CLO works overtime to make 'Copacabana' entertain
As long as you don't take it too seriously, "Barry Manilow's Copacabana" is an entertaining night at the theater.
And the Pittsburgh Civic Light Opera production that plays through Aug. 2 at the Benedum Center, Downtown, works overtime to see that audiences have a really good time.
Based on Manilow's enduring and insistent song, the musical had its debut in its current form nine years ago at Pittsburgh Civic Light Opera at the start of a 30-city North American tour.
Equal parts show business fairy tale and romance novel adventure, it's Manilow's tribute to glitzy movie musicals of the 1940s that were saturated with Technicolor settings and costumes and extravagant song-and-dance numbers but not strong on plot or character development.
Manilow, who wrote the musical's book along with Jack Feldman and Bruce Sussman frames the story with a premise about a songwriter trying to write a hit song. Though the eventual happy ending is never in doubt, he builds in a few twists and surprises that should please those who already know the story.
You can't help but love the colorful Latin rhythms of the splashy "Welcome to Havana" number or the Copacabana Zodiac extravaganza that inexplicably features only eight of the 12 signs.
If like most of us the original song is already stuck in your head, you know the story. An innocent but talented girl named Lola arrives in Manhattan with dreams of stardom.
She gets a chorus girl job at the nightclub that's the hottest spot north of Havana and falls in love with Tony, a young, attractive dancer and occasional bartender who is also an aspiring songwriter. Then she attracts the attention of a diamond-wearing gangster named Rico who spirits her off to Havana for all the wrong reasons.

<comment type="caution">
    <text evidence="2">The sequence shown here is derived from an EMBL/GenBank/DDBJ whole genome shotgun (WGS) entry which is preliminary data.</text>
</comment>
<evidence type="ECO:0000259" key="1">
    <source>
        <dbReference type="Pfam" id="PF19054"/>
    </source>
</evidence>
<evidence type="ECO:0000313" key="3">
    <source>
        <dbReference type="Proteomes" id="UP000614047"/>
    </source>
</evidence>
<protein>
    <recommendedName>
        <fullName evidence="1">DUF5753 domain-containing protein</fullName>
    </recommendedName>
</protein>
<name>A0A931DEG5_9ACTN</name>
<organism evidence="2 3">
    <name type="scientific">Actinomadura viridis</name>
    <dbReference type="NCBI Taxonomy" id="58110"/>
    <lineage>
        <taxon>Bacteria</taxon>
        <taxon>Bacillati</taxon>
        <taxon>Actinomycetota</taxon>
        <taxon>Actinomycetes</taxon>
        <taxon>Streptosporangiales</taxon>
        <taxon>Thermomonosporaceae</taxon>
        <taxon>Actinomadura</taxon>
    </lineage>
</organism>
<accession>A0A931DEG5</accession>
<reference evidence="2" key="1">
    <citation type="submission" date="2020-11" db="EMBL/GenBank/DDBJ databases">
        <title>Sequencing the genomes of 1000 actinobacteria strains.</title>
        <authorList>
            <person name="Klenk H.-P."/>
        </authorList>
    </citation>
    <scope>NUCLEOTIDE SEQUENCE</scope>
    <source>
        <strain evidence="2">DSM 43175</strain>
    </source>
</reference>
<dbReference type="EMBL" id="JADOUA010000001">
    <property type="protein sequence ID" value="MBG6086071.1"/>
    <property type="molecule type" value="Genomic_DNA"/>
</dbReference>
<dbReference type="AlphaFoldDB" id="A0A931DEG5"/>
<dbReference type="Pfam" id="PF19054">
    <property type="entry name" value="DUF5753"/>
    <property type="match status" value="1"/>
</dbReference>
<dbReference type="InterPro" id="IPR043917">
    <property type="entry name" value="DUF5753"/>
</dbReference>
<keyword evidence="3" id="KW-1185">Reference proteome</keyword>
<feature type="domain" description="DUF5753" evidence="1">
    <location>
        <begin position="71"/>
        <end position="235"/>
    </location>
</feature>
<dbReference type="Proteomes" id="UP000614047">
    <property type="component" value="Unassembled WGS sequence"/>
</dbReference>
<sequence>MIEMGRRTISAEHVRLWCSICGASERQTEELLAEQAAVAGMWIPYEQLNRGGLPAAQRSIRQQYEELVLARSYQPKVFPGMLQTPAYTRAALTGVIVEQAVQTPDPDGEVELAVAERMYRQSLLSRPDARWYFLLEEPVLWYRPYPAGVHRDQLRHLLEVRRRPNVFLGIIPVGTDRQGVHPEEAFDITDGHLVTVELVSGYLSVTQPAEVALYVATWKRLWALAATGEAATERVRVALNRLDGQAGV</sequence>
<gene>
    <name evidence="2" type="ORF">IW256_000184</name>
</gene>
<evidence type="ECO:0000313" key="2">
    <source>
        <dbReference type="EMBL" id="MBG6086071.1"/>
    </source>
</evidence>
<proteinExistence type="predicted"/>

In addition to being a very good dancer Tony Yazbeck makes an attractive and appealing love interest as Tony. Chandra L. Schwartz's hopelessly naive but determined Lola will please most viewers. She has a pleasant voice and is delightfully and comically awkward as she vamps her way through her audition song "Man Wanted".
Robert Cuccioli plays the gangster Rico like a twisted, brilliant, but dangerously insane Bond movie villain. There's a strong cast of secondary characters headed by Sally Wilfert as the wisecracking former Copa showgirl whose tough exterior harbors a marshmallow heart.
Stephen Berger plays the brusque but reluctantly heroic Sam Silver and Elise Santora appears as Conchita, Rico's aging girlfriend. Tim Hartman turns small parts as a Copacabana headwaiter, an Irish policeman and the song promoter Mr. Brill into distinct cameos.
Don't go looking for abundant sub-text and deep meaning. For the most part this is a tale as deliciously weightless as feathers on the show girls' costumes, a pleasant, song-filled diversion for a summer's evening.
It falters only when it turns uncharacteristically sincere or realistic or in the overwrought fantasy ballet "This Can't Be Real."
The large ensemble of male and female dancers impressively tap and rhumba through extravagantly costumed numbers and engage in campy and hilarious bits such as the Copa Girls' devilishly twirling their tails in the "I Gotta Be Bad" cabaret number or impersonating female pirates in "El Bravo."
Director Charles Repole and choreographer John Macinnis keep the pace fast, lively and energetic and bring the entire show to a successful and spirited conclusion in just under two hours.
'Barry Manilow's Copacabana'
• Produced by: Pittsburgh Civic Light Opera
• When: Continues through Aug. 2 at 8 p.m. Tuesdays through Saturdays, 2 p.m. Saturdays and Sundays and 1 p.m. Thursday (July 23)
• Admission: $18.50-$70.50
• Where: Benedum Center, Seventh Street at Penn Avenue, Downtown.
• Details: 412-456-6666 or pittsburghclo.org .